When tomatoes from India entered the Nepali market at a lower price, local tomatoes started getting spoilt in the field.
The tomatoes that vendors had been buying for 20 rupees per kg in later January are not being sold even at 10 rupees per kg in mid-February.
Broccoli, cabbage and potato too have met a similar fate. Farmers in eastern and northern Morang pled with the local government to provide them a market rather than fertiliser, seeds and technology.
Farmer Tek Bahadur Niraula who grows tomato of Letang-8 breed, said that tomatoes have stopped selling even at Rs. 10 per kilo. He, who used to make a profit of Rs. 300,000 annually, said no vendors came to ask for tomatoes anymore.
Pathshala Agro Cooperative Association is likely to bear a loss of Rs. 700,000 this year. Chairman Durga Prasad Khatiwada informed that normally 1000 tomato plants would produce 70,000 kilograms of tomatoes. They haven’t been able to sell tomatoes worth Rs. 100,000 yet.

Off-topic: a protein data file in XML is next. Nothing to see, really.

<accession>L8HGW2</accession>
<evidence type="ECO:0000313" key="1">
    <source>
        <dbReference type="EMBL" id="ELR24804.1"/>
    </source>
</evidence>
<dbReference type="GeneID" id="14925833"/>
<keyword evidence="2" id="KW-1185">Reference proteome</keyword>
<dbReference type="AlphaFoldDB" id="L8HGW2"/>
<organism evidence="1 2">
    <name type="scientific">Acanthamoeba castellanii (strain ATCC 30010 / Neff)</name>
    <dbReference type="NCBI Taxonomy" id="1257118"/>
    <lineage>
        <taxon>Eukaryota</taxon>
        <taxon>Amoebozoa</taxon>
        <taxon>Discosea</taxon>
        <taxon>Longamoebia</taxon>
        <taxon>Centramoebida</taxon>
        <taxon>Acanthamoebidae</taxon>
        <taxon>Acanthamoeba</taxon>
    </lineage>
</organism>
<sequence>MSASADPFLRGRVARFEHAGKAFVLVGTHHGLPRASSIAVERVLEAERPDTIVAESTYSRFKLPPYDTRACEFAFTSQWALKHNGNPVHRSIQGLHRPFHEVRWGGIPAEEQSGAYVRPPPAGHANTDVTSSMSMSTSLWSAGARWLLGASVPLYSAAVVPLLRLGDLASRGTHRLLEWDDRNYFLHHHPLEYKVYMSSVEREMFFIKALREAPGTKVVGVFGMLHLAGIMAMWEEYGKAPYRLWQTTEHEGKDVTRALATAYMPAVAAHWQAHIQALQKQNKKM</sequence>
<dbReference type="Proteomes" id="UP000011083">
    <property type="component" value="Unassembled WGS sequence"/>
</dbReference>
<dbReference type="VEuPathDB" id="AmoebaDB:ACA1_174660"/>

They started their production in late January. By then, India had already begun supplying tomatoes at Rs. 6 per kg. So, the local farmers could not sell theirs even at Rs. 10 per kg.
Khatiwada added that the cost of harvesting tomatoes is around Rs. 12-15 per kilo. If it is done on the land taken on lease, the cost reaches around Rs. 25. The tomatoes have ripened, yet they stay squashed in some corner of an unsold basket.
The answer to why tomatoes were being thrown on street lies here, he said.
Farmers say that Indian tomatoes enter Morang and Jhapa through nearby border villages instead of the usual Kakarvitta and Biratnagar route.
Source : RSS,